Is there a way to get a closed expression for the double sum: $$\sum\limits_{n = 1}^\infty \sum\limits_{m = 1}^\infty \left( \frac{m}{(n^2 + m^2 - E_1)(n^2 + m^2 - E_2)} \right)^2$$ , where $E_1$ and $E_2$ are some complex parameters, which is not equal to $n^2 + m^2$ for any $n, m \ge 1$?

While struggling to evaluate this sum I tried evaluating a simpler sum by setting $E_1 = 0, E_2 = 0$:

$$\sum\limits_{n = 1}^\infty \sum\limits_{m = 1}^\infty \frac{m^2}{(n^2 + m^2)^4}$$

I noticed that:

$$\sum\limits_{n = 1}^\infty \sum\limits_{m = 1}^\infty \frac{m^2}{(n^2 + m^2)^4} = \sum\limits_{n = 1}^\infty \sum\limits_{m = 1}^\infty \frac{n^2}{(n^2 + m^2)^4}$$, so

$$2 \sum\limits_{n = 1}^\infty \sum\limits_{m = 1}^\infty \frac{m^2}{(n^2 + m^2)^4} = \sum\limits_{n = 1}^\infty \sum\limits_{m = 1}^\infty \frac{m^2}{(n^2 + m^2)^4} + \sum\limits_{n = 1}^\infty \sum\limits_{m = 1}^\infty \frac{n^2}{(n^2 + m^2)^4} = \sum\limits_{n = 1}^\infty \sum\limits_{m = 1}^\infty \frac{n^2 + m^2}{(n^2 + m^2)^4} = \sum\limits_{n = 1}^\infty \sum\limits_{m = 1}^\infty \frac{1}{(n^2 + m^2)^3}$$

But I still have no idea how to evaluate even $\sum\limits_{n = 1}^\infty \sum\limits_{m = 1}^\infty \frac{1}{(n^2 + m^2)^3}$. I tried using Wolfram Mathematica, and it just didn't give anything after 10 minutes of computation.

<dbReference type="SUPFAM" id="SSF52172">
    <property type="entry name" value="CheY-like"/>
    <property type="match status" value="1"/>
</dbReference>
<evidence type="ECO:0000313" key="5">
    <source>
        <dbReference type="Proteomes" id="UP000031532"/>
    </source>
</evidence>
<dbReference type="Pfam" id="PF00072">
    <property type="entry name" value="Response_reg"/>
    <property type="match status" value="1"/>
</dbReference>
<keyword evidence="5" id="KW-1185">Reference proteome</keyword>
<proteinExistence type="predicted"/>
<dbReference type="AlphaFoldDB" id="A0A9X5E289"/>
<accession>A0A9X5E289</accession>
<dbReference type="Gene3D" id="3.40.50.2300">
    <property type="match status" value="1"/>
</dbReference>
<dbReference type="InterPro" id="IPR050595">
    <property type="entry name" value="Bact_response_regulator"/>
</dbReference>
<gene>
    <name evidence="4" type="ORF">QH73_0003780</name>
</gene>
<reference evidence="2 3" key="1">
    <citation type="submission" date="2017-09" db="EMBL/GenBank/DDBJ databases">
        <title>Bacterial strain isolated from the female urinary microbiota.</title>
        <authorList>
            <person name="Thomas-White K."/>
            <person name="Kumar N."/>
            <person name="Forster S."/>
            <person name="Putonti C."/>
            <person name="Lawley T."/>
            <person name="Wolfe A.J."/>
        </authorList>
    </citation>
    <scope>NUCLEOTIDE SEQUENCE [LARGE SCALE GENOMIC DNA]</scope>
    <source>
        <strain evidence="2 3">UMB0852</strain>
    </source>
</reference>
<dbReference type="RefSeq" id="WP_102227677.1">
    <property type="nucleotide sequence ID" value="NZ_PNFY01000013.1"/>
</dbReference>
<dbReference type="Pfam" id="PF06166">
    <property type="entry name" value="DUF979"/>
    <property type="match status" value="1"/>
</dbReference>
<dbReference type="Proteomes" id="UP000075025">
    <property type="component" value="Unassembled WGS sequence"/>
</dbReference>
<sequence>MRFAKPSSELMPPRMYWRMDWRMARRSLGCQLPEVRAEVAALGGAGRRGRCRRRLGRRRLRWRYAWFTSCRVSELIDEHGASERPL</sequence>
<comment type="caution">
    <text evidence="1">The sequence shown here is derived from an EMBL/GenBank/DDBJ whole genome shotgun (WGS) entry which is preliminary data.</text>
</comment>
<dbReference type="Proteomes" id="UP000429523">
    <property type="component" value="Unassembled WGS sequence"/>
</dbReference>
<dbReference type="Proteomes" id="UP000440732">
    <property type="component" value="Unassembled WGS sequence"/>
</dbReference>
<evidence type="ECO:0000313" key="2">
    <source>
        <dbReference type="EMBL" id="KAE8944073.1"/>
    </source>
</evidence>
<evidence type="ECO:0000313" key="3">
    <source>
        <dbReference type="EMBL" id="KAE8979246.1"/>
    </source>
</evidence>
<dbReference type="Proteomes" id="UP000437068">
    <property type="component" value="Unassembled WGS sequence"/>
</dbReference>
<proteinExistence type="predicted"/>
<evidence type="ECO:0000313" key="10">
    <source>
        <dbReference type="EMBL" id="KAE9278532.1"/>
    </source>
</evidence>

It is known we can evaluate infinite sums (indexed by one variable) of rational functions and get closed expressions in terms of the polygamma function. Is there any similar result for double sums? Is there some general method of evaluating double sums? It seems not, since evaluating even simpler sum $\frac{1}{(n^2 + m^2)^2}$ involves combinatorics, but I still hope to find something.

UPD: I was not very careful while reading this and seems the sum $\frac{1}{(n^2 + m^2)^3}$ can be evaluated the same way as for $\frac{1}{(n^2 + m^2)^2}$. However, this still leaves the question of evaluating the original sum.

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    $\begingroup$ do you absolutely want an exact solution? It looks it can be approximated using Euler-Maclaurin method, or by finding some lower/upper bounds $\endgroup$ – Alex May 21 '14 at 20:13
  • $\begingroup$ @Alex I hoped to find exact solution, but now I'm not sure it is possible :) $\endgroup$ – karlicoss May 21 '14 at 20:18
  • $\begingroup$ The sums seem to be of digamma form, and (if I'm not too wrong) approximated with $n \coth (n)$. Also try approximating with the corresponding integral. I think you should be able to get the asymptotic order. wolframalpha.com/input/…\ $\endgroup$ – Alex May 21 '14 at 20:21

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